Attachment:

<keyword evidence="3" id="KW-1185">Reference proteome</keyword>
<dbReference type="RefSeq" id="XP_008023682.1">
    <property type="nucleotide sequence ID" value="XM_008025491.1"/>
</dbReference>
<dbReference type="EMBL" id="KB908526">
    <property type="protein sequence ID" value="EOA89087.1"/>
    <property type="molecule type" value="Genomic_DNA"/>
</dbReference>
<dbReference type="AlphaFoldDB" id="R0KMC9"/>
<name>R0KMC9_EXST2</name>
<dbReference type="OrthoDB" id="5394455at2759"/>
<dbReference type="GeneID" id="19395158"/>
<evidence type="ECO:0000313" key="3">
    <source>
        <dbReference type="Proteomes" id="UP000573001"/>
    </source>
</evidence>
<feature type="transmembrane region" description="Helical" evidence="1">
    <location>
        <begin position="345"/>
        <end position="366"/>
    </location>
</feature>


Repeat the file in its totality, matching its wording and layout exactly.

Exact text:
<keyword evidence="3" id="KW-1185">Reference proteome</keyword>
<dbReference type="RefSeq" id="XP_008023682.1">
    <property type="nucleotide sequence ID" value="XM_008025491.1"/>
</dbReference>
<dbReference type="EMBL" id="KB908526">
    <property type="protein sequence ID" value="EOA89087.1"/>
    <property type="molecule type" value="Genomic_DNA"/>
</dbReference>
<dbReference type="AlphaFoldDB" id="R0KMC9"/>
<name>R0KMC9_EXST2</name>
<dbReference type="OrthoDB" id="5394455at2759"/>
<dbReference type="GeneID" id="19395158"/>
<evidence type="ECO:0000313" key="3">
    <source>
        <dbReference type="Proteomes" id="UP000573001"/>
    </source>
</evidence>
<feature type="transmembrane region" description="Helical" evidence="1">
    <location>
        <begin position="345"/>
        <end position="366"/>
    </location>
</feature>